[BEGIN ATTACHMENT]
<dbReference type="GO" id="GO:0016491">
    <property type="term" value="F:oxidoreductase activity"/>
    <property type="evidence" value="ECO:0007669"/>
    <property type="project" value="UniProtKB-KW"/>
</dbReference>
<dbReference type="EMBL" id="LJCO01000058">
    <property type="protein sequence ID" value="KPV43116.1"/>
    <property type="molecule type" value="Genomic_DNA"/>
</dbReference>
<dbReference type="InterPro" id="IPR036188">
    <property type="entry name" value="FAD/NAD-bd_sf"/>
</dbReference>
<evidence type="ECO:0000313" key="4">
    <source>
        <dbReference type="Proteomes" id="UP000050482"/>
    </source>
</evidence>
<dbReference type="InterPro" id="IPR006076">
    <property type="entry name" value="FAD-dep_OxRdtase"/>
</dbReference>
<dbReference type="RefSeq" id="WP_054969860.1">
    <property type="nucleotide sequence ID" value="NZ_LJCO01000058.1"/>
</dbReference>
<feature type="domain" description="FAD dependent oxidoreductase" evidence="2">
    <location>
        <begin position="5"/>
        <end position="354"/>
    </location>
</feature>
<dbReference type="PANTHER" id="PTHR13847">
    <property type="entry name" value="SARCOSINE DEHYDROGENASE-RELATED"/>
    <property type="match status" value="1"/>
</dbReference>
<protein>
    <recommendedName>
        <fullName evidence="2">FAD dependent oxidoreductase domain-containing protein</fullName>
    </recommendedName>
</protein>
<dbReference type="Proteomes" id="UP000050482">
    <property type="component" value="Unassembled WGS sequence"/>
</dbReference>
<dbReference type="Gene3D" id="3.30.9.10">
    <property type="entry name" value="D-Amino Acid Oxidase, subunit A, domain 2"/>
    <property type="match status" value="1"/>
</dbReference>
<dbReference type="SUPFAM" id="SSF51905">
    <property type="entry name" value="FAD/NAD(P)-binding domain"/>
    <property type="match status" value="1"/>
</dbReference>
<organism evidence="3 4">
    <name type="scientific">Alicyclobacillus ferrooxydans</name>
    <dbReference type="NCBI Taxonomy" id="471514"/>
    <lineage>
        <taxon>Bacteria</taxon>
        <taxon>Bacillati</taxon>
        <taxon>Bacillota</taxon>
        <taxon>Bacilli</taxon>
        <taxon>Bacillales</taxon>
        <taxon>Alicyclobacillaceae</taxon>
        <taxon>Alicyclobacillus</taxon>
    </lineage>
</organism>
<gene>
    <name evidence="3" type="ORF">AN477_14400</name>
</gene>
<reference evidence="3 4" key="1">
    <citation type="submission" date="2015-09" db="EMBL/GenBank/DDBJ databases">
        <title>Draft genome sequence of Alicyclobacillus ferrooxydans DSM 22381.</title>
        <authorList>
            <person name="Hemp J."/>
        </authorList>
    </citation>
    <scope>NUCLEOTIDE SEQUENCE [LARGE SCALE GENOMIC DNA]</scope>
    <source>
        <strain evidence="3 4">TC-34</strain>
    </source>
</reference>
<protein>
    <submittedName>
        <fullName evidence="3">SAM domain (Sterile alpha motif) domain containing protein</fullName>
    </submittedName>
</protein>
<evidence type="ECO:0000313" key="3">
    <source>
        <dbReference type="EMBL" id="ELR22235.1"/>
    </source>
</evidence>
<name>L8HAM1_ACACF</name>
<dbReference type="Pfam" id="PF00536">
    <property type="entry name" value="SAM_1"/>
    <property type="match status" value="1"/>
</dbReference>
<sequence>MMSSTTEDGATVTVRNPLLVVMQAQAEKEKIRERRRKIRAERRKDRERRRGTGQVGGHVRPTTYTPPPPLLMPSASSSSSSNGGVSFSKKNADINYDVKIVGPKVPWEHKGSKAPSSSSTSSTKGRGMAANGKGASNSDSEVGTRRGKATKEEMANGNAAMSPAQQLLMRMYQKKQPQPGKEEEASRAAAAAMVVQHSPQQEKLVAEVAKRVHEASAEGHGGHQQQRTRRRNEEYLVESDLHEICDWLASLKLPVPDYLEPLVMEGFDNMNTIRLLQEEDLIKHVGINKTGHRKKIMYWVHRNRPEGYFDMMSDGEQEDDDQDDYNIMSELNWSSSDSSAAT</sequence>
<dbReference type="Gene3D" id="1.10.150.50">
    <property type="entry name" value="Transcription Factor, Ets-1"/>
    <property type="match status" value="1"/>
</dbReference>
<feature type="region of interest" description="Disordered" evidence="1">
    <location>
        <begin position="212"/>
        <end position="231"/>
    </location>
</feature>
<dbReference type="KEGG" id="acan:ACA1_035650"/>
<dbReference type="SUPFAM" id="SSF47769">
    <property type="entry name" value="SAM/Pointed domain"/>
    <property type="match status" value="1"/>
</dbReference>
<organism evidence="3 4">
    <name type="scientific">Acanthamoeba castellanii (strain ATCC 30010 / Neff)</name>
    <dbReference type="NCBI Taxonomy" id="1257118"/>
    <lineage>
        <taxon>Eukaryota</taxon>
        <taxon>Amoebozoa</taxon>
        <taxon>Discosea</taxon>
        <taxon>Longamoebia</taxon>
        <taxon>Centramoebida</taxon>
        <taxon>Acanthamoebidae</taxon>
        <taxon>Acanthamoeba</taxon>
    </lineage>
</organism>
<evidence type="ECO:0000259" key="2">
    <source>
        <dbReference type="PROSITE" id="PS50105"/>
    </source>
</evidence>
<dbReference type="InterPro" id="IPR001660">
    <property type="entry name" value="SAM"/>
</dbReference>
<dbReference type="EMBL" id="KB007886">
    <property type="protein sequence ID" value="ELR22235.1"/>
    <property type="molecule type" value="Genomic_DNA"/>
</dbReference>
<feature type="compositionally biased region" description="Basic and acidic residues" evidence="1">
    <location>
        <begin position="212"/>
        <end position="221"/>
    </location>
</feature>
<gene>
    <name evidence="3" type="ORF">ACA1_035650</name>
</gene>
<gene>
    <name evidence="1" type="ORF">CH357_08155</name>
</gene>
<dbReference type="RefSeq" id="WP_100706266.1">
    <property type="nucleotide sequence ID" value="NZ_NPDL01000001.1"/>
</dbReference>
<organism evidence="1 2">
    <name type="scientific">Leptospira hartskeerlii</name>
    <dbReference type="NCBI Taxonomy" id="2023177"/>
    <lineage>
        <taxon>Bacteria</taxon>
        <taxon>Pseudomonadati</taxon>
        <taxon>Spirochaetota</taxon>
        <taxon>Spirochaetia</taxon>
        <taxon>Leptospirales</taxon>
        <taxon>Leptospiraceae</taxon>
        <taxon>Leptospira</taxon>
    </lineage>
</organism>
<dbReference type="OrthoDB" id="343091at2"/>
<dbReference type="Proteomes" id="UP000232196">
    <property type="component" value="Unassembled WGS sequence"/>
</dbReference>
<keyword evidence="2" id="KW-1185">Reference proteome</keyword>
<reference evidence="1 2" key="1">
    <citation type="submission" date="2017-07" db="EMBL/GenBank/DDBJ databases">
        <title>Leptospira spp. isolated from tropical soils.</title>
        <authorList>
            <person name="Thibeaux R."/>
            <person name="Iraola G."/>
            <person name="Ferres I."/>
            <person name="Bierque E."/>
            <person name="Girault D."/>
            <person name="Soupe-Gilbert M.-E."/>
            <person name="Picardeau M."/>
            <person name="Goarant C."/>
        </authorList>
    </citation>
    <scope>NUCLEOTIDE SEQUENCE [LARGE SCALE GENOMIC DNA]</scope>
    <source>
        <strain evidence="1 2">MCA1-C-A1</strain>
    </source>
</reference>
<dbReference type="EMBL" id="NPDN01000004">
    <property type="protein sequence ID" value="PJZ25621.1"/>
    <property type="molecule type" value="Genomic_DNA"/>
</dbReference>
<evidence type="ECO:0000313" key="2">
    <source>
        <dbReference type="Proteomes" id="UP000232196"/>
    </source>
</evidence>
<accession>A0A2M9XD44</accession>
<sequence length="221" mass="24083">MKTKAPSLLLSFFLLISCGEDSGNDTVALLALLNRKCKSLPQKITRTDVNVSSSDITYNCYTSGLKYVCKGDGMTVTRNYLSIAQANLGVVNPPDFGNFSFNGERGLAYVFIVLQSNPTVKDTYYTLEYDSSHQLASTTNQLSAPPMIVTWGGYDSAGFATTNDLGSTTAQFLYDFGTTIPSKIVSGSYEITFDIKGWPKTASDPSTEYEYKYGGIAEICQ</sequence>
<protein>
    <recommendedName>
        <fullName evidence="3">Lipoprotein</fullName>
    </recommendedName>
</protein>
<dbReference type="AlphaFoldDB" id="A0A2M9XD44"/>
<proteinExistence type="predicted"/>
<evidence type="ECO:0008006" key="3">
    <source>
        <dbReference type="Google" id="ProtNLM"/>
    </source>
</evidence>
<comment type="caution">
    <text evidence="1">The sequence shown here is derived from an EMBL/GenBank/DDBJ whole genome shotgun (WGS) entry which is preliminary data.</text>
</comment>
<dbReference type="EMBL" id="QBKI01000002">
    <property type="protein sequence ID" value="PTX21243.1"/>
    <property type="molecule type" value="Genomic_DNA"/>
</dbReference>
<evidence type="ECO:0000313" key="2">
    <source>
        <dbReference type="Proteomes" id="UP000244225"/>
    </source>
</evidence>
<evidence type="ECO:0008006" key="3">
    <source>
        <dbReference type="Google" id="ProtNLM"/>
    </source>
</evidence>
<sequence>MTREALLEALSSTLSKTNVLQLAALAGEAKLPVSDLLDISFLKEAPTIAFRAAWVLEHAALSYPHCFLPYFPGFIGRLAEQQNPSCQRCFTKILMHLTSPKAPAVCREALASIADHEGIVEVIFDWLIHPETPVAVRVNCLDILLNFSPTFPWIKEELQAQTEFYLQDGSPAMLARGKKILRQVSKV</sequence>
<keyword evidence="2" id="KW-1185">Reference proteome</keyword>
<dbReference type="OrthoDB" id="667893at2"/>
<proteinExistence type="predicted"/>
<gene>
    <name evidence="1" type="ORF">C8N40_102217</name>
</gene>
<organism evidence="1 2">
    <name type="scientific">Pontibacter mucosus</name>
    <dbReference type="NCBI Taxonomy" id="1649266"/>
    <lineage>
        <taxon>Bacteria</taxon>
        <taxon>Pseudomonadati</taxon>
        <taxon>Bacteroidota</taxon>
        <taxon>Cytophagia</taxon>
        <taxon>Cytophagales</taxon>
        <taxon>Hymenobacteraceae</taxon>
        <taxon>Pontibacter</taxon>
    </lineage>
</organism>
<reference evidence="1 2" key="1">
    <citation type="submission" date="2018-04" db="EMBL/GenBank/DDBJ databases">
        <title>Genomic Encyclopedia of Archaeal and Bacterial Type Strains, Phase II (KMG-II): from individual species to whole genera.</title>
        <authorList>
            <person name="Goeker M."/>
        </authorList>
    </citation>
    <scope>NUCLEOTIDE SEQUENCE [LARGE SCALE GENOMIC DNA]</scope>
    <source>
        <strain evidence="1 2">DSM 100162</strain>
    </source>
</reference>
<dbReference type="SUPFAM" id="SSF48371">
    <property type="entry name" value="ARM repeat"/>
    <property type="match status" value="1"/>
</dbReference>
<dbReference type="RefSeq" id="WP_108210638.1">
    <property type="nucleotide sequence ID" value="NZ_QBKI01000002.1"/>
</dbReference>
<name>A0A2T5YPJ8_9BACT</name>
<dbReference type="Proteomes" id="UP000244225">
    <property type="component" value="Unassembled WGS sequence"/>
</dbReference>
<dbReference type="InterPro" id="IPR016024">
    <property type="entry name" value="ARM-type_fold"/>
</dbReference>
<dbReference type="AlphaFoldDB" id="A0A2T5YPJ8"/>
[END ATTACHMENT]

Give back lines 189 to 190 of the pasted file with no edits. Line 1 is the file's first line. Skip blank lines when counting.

</dbReference>
<evidence type="ECO:0000313" key="2">